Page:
Harris27 Wed 06-May-20 10:01:04

My son has been away on his own and is now back and I’m glad he’s home at the moment although he doesn’t suffer from mental health problems I feel he keeps a lot inside. I’m glad he’s home and we can go trough this all together.,I would try and help your son though.

jaylucy Wed 06-May-20 10:03:05

When someone becomes a partner in your life, that, to me, means that they are a partner of all of it. They may not like bits of it, but it is all part and parcel of who you are.
If your partner doesn't want your son in your home because of childish jealousy of your son - he's not the man for you. IMO he either has to accept that your son is part of you , or he needs to ship out!

Jishere Wed 06-May-20 10:05:25

I have to agree with those who say a son comes before a partner regardless of how old son is. Your partner sounds callous. Although you don't say how long you have been together but this lack of support is sad. Has your partner got his own children?
Is he jealous of the attention and the way you feel about your son? Sounds like your partner wants to be the only man in your life.

Moggycuddler Wed 06-May-20 10:08:19

Can only agree with everyone else. Unless there is a very compelling reason (such as violence) why your partner is so against your son, he is being uncaring and unreasonable. You would not forgive yourself if your son got in a really bad way and you could have had him with you and helped.

SunnySusie Wed 06-May-20 10:10:02

Other people who have responded to you LouTog feel, like me, that your son and his needs must be the highest priority here. After all your son had poor mental health and your partner doesnt. This makes your son the one who is more vulnerable and needing support. My heart goes out to you with the dilemma because our son has Aspergers and is living in a big city in a small apartment and is totally isolated now his job has shut down. I am seriously worried he might do something drastic because he struggled with communication because of his condition even before all this happened. I know he wouldnt ask for help. Luckily my husband is moderately supportive, but as our son is in the USA there is no chance of visits now, or for the forseeable future, which is depressing just in itself. I call him once a week on Skype which invariably causes me sleepless nights, but I hope helps him in some way. He is in despair, but unable to articulate it, or understand it. So I have no real answers, but I wanted to share our story to let you know you are not alone with your worries. If there is anything you can do for your son then my feeling is you should do it.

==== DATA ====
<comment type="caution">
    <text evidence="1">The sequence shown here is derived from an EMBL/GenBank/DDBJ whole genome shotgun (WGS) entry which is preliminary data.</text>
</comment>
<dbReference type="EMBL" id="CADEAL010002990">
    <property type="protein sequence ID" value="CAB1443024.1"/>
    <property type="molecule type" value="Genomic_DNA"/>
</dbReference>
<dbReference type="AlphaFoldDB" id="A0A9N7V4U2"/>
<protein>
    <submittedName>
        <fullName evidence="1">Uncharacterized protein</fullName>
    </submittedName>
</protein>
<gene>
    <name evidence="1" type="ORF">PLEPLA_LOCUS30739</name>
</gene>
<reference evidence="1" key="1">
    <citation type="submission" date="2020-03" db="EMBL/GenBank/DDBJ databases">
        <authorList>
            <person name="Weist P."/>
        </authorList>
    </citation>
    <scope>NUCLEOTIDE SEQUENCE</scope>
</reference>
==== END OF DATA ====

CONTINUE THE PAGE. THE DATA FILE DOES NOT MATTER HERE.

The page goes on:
FarNorth Wed 06-May-20 10:11:55

Your son's situation is made worse by being aware that he is unwelcome to stay in your home.

Why does your partner resent your son?

crimpedhalo Wed 06-May-20 10:13:51

Unless the man in your life (just can't call him 'partner'??) sees your and your son's needs, I wouldn't have your son back home as you said he wasn't welcome by your other half.
If possible go and stay with your son and help him over this period in his life. Then while there seriously consider your relationship with the man in your life and make plans.
Wishing you and your son well??

Hawera1 Wed 06-May-20 10:14:51

Talk to your partner and say either he comes home or I go stay with him and mean it

TrendyNannie6 Wed 06-May-20 10:16:21

what has your partner got against your son? Could he be jealous of your relationship, my children would come before a partner

jefm Wed 06-May-20 10:18:22

There is massive support for the son in these replies and none at all for the partner. LouTog said he resented her son being with them and made it clear he did'nt like him. We don't know that he was unkind. My Dil doesn't like me - long story but I have always welcomed her and adore my grandchildren. Yes I believe its important to support her son but actually her son does have his life to lead and once all of this is over so does his mother. She cant be bound to holding him up for the rest of his life. maybe her partner feels this too. It doesn't say that her partner is unkind to her or that they dont love each other. Be very careful here mothers of sons. I have 2 sons in their 40s now who live hundreds of miles away and as much as i would always want to be there for them in times of need I cant hold them up at all times. This"sons before a lifelong partner" tack -assuming they are happy of course is ridiculous . Sorry !